Ryoichiro I am grateful to my father who helped me to discover such a wonderful instrument. When I was a child, I used to think that I didn't like it because it was such an old-fashioned instrument. But now, we can travel around the world thanks to this one shamisen. Speaking from a Tsugaru-shamisen player's point of view, the master Mr. Takashi Sasaki, who taught me shamisen, had a big influence on me. Unfortunately, he passed away a few years before our debut. He had created a beautiful tone. We learned everything about the Tsugaru-shamisen from Mr. Sasaki. He used to often say, "You guys should study English because you'll perform overseas someday." As a matter of fact, his lessons consisted of a two-hour shamisen practice session and a 30-minute training in English. He didn't speak English, but he taught us as much English vocabulary as he had. He would give us homework, like, "Memorize these words by the next lesson." Also, he suggested we learn to read musical notation.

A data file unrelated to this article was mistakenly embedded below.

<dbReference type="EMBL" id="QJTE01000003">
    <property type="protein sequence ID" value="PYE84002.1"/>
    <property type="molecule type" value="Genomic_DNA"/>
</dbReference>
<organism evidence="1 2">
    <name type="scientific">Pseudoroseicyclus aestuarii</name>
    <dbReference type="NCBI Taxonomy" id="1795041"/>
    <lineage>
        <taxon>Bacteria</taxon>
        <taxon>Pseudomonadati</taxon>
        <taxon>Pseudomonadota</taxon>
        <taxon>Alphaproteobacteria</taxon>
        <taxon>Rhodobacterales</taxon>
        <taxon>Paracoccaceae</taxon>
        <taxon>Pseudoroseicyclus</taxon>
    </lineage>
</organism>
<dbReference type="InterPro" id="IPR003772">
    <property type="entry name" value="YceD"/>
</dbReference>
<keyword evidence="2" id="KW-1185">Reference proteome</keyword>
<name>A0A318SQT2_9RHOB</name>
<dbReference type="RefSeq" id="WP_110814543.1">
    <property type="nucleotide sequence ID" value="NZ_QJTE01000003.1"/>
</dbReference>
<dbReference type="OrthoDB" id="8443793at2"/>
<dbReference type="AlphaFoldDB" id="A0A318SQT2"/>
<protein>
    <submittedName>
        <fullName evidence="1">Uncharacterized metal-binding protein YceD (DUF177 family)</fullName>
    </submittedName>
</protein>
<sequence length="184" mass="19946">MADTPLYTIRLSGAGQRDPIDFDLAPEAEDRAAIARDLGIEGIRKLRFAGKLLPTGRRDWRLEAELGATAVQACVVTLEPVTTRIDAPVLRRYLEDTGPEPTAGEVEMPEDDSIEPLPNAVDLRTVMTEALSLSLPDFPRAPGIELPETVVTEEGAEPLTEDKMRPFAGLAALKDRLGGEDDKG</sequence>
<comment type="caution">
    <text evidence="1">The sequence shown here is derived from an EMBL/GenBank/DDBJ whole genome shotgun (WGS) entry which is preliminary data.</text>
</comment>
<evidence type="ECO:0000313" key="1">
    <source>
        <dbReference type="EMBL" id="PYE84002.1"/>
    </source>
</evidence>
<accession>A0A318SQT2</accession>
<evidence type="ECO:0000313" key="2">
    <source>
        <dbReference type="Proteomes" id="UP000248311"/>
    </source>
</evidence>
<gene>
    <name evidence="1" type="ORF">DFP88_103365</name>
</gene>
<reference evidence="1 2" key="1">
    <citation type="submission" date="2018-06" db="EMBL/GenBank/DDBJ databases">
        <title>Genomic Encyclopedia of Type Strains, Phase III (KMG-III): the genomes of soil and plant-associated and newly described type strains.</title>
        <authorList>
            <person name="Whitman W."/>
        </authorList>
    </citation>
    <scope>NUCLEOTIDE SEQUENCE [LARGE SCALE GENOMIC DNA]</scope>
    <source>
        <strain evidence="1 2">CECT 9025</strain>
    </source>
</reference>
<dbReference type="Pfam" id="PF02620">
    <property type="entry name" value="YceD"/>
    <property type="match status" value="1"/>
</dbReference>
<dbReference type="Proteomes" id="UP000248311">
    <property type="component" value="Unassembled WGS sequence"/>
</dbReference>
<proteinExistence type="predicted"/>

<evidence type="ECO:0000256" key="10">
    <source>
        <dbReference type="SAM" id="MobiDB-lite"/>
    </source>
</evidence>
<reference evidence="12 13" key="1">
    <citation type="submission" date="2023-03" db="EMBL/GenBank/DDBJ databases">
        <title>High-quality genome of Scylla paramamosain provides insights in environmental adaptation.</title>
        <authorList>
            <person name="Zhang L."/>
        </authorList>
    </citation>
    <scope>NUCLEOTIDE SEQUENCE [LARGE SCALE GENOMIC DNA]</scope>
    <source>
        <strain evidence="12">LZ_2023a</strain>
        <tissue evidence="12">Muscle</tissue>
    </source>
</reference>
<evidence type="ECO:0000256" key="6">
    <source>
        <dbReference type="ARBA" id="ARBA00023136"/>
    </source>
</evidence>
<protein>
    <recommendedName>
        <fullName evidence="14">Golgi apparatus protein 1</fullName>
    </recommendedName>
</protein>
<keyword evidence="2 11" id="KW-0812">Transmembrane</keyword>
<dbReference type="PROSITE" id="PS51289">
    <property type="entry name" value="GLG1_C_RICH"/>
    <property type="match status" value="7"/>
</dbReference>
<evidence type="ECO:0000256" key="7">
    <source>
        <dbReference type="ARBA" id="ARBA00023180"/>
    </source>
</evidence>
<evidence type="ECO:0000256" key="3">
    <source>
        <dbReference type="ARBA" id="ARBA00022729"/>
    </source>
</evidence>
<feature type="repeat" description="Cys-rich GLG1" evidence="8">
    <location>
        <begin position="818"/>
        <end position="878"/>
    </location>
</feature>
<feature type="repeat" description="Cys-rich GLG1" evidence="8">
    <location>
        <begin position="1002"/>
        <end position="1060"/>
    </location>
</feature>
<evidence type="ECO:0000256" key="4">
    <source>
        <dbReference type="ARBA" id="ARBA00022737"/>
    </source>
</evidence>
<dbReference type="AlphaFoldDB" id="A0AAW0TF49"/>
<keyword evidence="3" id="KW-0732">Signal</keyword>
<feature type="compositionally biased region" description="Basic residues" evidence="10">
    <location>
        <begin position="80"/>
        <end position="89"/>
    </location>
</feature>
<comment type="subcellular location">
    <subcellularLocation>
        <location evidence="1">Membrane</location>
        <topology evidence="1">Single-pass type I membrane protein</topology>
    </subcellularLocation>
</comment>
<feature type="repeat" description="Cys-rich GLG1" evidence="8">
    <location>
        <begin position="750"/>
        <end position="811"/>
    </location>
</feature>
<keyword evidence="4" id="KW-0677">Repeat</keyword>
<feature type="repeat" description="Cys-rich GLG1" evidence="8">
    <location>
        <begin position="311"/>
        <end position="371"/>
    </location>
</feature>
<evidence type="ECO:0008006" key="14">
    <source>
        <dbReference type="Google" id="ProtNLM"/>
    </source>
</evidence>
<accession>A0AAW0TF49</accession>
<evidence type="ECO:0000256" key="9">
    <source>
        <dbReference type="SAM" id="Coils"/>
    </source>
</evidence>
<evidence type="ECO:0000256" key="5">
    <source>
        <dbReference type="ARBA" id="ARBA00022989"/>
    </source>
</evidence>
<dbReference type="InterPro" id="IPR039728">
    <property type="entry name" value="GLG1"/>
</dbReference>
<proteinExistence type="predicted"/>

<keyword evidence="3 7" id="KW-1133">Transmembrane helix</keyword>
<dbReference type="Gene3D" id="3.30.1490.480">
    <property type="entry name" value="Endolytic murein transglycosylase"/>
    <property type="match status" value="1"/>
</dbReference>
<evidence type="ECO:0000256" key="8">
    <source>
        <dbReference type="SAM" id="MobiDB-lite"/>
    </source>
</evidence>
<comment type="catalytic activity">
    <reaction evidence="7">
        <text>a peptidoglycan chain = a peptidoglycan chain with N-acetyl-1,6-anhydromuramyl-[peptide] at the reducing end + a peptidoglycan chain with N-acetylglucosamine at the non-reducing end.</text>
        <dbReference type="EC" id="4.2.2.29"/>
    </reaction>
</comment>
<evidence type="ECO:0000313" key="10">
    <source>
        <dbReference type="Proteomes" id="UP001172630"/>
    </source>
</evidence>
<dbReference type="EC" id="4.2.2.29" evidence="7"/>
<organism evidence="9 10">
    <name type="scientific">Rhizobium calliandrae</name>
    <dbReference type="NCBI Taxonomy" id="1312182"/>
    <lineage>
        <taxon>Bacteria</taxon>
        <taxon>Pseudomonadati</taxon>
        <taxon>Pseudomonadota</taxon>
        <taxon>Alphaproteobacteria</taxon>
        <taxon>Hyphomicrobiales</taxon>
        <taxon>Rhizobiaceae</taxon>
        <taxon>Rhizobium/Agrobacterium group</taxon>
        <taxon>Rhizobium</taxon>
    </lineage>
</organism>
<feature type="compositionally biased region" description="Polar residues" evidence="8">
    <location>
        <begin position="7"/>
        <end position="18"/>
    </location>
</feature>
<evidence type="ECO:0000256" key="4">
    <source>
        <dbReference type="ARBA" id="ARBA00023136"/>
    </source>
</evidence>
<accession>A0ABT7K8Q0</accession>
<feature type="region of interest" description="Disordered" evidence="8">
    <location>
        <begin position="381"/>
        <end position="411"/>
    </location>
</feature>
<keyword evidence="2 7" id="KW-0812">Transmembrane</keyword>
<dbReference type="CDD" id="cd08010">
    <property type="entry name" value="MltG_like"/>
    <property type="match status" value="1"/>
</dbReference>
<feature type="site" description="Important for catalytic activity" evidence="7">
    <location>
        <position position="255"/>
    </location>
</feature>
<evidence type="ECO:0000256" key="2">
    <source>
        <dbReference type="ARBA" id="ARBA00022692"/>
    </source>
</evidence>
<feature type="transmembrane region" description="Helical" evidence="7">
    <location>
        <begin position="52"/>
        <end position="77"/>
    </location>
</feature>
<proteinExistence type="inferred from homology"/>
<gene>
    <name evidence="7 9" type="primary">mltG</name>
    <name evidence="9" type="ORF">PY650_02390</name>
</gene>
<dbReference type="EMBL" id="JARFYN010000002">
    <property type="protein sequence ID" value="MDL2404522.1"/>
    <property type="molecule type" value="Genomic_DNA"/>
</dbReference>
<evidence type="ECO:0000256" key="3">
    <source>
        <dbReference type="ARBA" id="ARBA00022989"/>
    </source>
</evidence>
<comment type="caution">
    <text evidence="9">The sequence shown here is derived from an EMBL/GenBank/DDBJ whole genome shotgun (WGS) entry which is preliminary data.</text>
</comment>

Kenichi I took lessons from Mr. Sasaki for four years, through the ninth grade. It was like I started over in learning the Tsugaru-shamisen under his guidance. Those four years were fulfilling. Teaching us during our critical time, Mr. Sasaki helped us to get to where we are now. I am also grateful to our parents. Mother prepares our stage kimonos and father used to say, "Have fun and play the shamisen a lot." Our childhood memories of playing in nature in our hometown, the mountains, rivers, and beaches, must also have had a strong influence on our music.
—— What’s your motto?